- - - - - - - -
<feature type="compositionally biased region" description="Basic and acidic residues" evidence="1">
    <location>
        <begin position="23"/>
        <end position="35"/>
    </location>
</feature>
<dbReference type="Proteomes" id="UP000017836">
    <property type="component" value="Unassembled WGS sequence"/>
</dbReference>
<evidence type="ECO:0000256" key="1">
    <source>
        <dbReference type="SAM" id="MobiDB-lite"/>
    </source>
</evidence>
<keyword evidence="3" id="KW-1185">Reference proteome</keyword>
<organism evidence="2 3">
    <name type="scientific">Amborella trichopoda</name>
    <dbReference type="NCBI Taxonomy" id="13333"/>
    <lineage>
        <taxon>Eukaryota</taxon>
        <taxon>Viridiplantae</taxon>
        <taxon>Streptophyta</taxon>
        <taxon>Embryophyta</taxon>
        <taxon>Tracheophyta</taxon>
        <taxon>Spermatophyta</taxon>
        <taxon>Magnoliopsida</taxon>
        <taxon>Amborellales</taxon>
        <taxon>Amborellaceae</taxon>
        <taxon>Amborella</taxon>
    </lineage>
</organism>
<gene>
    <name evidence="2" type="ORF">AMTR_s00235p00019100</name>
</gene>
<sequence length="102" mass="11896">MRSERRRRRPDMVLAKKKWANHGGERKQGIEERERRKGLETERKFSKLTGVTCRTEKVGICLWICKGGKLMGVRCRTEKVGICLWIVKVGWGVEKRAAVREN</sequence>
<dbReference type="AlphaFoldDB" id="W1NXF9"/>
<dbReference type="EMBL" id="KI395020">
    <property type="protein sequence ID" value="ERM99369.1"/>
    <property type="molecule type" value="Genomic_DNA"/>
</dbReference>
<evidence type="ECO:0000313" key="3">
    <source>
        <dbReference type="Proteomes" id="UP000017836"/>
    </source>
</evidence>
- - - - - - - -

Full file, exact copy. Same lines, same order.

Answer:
<feature type="compositionally biased region" description="Basic and acidic residues" evidence="1">
    <location>
        <begin position="23"/>
        <end position="35"/>
    </location>
</feature>
<dbReference type="Proteomes" id="UP000017836">
    <property type="component" value="Unassembled WGS sequence"/>
</dbReference>
<evidence type="ECO:0000256" key="1">
    <source>
        <dbReference type="SAM" id="MobiDB-lite"/>
    </source>
</evidence>
<keyword evidence="3" id="KW-1185">Reference proteome</keyword>
<organism evidence="2 3">
    <name type="scientific">Amborella trichopoda</name>
    <dbReference type="NCBI Taxonomy" id="13333"/>
    <lineage>
        <taxon>Eukaryota</taxon>
        <taxon>Viridiplantae</taxon>
        <taxon>Streptophyta</taxon>
        <taxon>Embryophyta</taxon>
        <taxon>Tracheophyta</taxon>
        <taxon>Spermatophyta</taxon>
        <taxon>Magnoliopsida</taxon>
        <taxon>Amborellales</taxon>
        <taxon>Amborellaceae</taxon>
        <taxon>Amborella</taxon>
    </lineage>
</organism>
<gene>
    <name evidence="2" type="ORF">AMTR_s00235p00019100</name>
</gene>
<sequence length="102" mass="11896">MRSERRRRRPDMVLAKKKWANHGGERKQGIEERERRKGLETERKFSKLTGVTCRTEKVGICLWICKGGKLMGVRCRTEKVGICLWIVKVGWGVEKRAAVREN</sequence>
<dbReference type="AlphaFoldDB" id="W1NXF9"/>
<dbReference type="EMBL" id="KI395020">
    <property type="protein sequence ID" value="ERM99369.1"/>
    <property type="molecule type" value="Genomic_DNA"/>
</dbReference>
<evidence type="ECO:0000313" key="3">
    <source>
        <dbReference type="Proteomes" id="UP000017836"/>
    </source>
</evidence>